(10-3, 0-1 Big East)
Coach Bob Huggins (1st Season)
Darris Nichols – SR G (6-3, 200)
Alex Ruoff – JR F (6-6, 215)
Joe Alexander – JR F (6-8, 230)
Jamie Smalligan – SR C (7-0, 265)
Joe Mazzulla – SO G (6-2, 210)
John Flowers – FR F (6-7, 195)
After a fast start that saw them go 10-1 and rise as far as No. 23 in the polls,
The Mountaineers lost their Big East opener 69-56 at Notre Dame and allowed career highs of 29 points and 16 rebounds to Irish forward Luke Harangody. WVU was held to season lows in points scored and field-goal percentage (31.9 percent). Alex Ruoff, who tallied 18 points and five rebounds, was the only Mountaineer to score in double figures.
Yet that has been the low-point for a team that has been playing inspired basketball all season. The Mountaineers have been efficient on both ends of the court, scoring 83.5 points per game and allowing only 60.5 ppg. Their other losses were a two-point heartbreaker to No. 8/9
More than anything, the Mountaineers have been passing the ball effectively. They have recorded 232 assists on 395 total baskets (58.7 percent). Their 150 turnovers (1.55:1 assist-to-turnover ratio) could stand to be approved upon, however, by comparison,
Credit Mountaineers coach Bob Huggins for successfully merging his up-tempo style with the entrenched system of former WVU coach John Belein. WVU plays physical man-to-man defense and excels at creating turnovers, yet they will still be seen dropping back into a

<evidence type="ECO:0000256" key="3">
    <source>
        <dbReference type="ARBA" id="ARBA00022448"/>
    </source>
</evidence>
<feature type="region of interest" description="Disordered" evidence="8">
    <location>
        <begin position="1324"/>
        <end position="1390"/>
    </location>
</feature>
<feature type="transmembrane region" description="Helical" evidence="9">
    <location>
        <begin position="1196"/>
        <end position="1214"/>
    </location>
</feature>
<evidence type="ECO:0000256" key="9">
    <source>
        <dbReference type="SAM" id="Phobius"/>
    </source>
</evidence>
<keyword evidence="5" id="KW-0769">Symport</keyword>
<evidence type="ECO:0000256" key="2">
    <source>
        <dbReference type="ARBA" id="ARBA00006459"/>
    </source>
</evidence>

They run in transition – an unusual proposition during the Belein era – yet they still have several tremendous three-point shooters on the roster and take advantage of them in the half-court game. WVU has attempted 303 three-point shots in 13 games and made 113 of them (37.6 percent), and three Mountaineer starters are shooting over 35.0 percent from beyond the arc.
They run a motion offense, but they will still take their opportunities off the backdoor cut. One might argue that the Mountaineers, who have been force-fed back-cuts for their entire collegiate career up until now, are even more dangerous with the backdoor play now that teams are not expecting it on every possession.
Their starting lineup lists one guard, three forwards, and a center, but many of WVU's key players have the best attributes of both forwards and guards. Just about all are strong shooters and passers, and Joe Alexander and Da'Sean Butler are both capable slashers. Under the guidance of Huggins, their top four scorers are also physical players and good rebounders. In fact, center Jamie Smalligan averages the fewest rebounds of any Mountaineer starter
With the departure of freshman center Jacob Green, who recently declared his intention to transfer, Smalligan is the only Mountaineer who stands taller than 6-9. As that may imply, WVU is vulnerable against an active big man. They allowed monster performances to Harangody and
Like MU, WVU currently has four starters averaging in double figures. Their top scorer is Ruoff, who has been lighting up the scoreboard from long-range all season.
The junior forward is averaging 16.2 points per game on an otherworldly 54.0 percent shooting. He is shooting 44.8 percent from three point range (43-96 shooting), and 129 of his 211 points have come via the three-ball. His touch also extends to the free-throw line, from which he is averaging 83.3 percent shooting. Ruoff also has excellent court vision, dishing out 3.2 assists per game, and has the ability to make passes one would expect from a point guard.
Alexander, the junior who is WVU's second-leading scorer at 15.4 ppg, is a great athlete who is adept at penetrating to the rim. Alexander also averages a team-leading 6.2 rebounds per game and shoots a team-high 88.2 percent from the free-throw line.
Senior point guard Darris Nichols is averaging 10.8 points, 3.8 rebounds and 3.5 assists per contest.